Louis Houck purchased this charter in 1880 and organized the Cape Girardeau Railroad Company (1880-1881) financed by business men of that community. A name change, Cape Girardeau and Southwestern Railroad Company (1880-1891), indicated the direction from Cape Girardeau the rails were to go. Part of this construction included a railroad line extension from Cape Girardeau to Thebes Bridge (in Scott County), sometimes it was now the Gulf Branch and now abandoned by the Frisco system. In 1891 another name change, St.  Louis, Cape Girardeau, and Fort Smith (Arkansas) Railroad (1880-1898), described the company’s new ambition. This design included the line of the Missouri and Arkansas Railroad (1893-1902) organized in 1891 by Houck to build a road from Morley to Cape Girardeau, and the St. Louis, Kennett and Southern Railroad, (1890-1895) from Campbell to Kennett, and the Kennett to Caruthersville Railroad, (1894-1902). The Morley and Morehouse Railroad (1897-1902) became part of his Missouri and Arkansas Railroad. In 1902, all these roads were consolidated under the Name St. Louis and Gulf Railroad (1902-1904). All eventually became part of the Frisco system.

Other short line railroads became part of the St. Louis San Francisco Railroad system through a series of complex mergers. Several, but not all were railways build by the Cape Girardeau lawyer, large land owner and railroad builder, Louis Houck. Included in Southeast Missouri are the St. Louis, Arkansas and Texas Railway company (Missouri) (1880-1881); St. Louis, Memphis and Southeastern Railroad Company (1898 -1907); St. Louis, Caruthersville & Memphis railroad Company (1897-1901); Southern Missouri and Arkansas Railroad Company (1899-1902).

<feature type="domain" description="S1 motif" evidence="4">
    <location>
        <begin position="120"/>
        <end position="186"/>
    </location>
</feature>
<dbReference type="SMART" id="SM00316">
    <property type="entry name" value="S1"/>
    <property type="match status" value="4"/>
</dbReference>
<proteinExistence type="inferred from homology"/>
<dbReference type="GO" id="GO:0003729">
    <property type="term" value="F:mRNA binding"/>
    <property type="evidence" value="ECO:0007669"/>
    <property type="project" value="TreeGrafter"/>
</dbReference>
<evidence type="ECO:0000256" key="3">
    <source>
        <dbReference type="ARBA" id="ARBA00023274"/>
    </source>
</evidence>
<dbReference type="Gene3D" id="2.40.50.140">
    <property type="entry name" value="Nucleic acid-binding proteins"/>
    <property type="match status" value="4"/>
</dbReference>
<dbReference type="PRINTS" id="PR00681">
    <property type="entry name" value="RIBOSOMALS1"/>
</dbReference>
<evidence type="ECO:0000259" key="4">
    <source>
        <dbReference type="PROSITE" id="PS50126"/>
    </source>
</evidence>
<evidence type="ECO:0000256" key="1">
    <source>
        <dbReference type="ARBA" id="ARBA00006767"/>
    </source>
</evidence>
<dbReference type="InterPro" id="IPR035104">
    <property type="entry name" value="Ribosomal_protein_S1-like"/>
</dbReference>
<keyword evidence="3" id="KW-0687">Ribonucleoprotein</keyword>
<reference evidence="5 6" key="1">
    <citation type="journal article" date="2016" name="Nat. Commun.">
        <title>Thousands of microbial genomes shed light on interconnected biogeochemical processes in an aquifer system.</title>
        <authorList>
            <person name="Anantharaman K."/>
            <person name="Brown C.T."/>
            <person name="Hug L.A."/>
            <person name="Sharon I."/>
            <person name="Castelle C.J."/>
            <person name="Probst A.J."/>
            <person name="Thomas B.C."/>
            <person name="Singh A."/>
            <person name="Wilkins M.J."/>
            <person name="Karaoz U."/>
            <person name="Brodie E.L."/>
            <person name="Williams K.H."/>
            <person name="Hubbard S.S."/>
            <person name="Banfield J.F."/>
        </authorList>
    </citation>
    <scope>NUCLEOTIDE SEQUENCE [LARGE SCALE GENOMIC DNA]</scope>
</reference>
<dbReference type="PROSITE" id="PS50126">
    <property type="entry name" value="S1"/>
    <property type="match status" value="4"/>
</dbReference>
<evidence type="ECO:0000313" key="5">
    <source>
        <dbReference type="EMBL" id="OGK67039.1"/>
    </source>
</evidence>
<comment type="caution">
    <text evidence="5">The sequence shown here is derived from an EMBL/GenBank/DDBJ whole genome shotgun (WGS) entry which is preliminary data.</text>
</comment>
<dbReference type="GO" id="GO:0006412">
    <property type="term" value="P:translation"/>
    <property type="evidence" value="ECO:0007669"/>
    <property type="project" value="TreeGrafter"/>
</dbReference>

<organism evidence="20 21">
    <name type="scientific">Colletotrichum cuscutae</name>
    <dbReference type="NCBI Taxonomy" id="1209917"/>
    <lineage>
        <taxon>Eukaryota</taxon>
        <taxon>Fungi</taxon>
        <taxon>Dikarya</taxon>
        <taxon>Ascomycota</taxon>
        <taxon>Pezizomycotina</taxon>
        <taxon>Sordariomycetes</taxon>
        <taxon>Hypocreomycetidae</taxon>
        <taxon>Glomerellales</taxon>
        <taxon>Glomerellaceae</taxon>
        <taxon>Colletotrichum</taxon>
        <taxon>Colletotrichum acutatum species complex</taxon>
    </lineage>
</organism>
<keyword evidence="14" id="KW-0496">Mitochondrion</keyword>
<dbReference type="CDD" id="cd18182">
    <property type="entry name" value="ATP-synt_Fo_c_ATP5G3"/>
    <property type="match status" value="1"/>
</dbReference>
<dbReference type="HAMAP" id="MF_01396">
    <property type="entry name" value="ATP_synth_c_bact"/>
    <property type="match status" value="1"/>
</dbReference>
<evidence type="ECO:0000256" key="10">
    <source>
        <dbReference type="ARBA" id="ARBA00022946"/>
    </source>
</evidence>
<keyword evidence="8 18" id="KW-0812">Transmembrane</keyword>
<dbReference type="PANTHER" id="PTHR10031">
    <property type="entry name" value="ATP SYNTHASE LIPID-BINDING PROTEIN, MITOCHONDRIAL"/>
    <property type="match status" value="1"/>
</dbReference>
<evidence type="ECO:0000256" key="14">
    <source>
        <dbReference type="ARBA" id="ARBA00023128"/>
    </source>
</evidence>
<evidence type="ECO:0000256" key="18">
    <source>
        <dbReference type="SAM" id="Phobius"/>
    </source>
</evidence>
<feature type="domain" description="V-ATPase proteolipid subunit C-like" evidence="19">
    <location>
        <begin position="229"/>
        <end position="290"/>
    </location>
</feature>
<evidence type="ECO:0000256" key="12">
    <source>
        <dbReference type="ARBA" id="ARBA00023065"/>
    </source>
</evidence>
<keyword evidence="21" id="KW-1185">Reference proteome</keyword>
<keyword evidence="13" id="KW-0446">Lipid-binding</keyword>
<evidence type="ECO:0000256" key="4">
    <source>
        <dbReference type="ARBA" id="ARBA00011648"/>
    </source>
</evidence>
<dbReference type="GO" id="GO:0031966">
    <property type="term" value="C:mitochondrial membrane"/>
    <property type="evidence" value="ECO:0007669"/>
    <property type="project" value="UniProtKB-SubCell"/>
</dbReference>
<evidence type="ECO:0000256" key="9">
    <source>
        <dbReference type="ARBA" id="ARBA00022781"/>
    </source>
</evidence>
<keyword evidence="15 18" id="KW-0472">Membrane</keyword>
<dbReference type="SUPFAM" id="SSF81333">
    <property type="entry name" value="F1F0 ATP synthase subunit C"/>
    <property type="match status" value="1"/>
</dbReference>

Pemiscott Southern Railroad Company (1900-1902); Lt. Louis, Morehouse and Southern Railroad Company ( 1896-1902); Pilot Knob, Cape Girardeau and Belmont Railroad  (1859-1869); Clarkton Branch St. Louis, Kennett and Southern Railroad (1901-1902); Cape Girardeau, Bloomfield and Southern Railway (1887-1902); Missouri Southeastern Railway (1891-1898); and Pemiscot Railroad Company (1892-1895).
Pemiscot Southern Railroad Company (1900-1902); Lt. Louis, Morehouse and Southern Railroad Company ( 1896-1902); Pilot Knob, Cape Girardeau and Belmont Railroad  (1859-1869); Clarkton Branch St. Louis, Kennett and Southern Railroad (1901-1902); Cape Girardeau, Bloomfield and Southern Railway (1887-1902); Missouri Southeastern Railway (1891-1898); and Pemiscot Railroad Company (1892-1895).

The Cottonbelt Railroad, uncommonly known at the St. Louis Southwest Railroad, is primarily a Texas rail line. Being organized in 1890, it purchased roads already created and then extended the line. Entering Missouri from Piggott Arkansas crossing the St. Francis River at St. Francis, Arkansas to continue north-north-east towards Campbell and Malden where it turns north. Then through Bernie into Dexter turning to skirt Crowley’s ridge past Bloomfield then past Painton into Perkins. Turning north the White River, the Cottonbelt enter Cape Girardeau County following the river to Randles. Turning east again at Deltas the rails split at Scott City. One branch went across the Mississippi at Thebes with another line running north into it northern terminal in Cape Girardeau.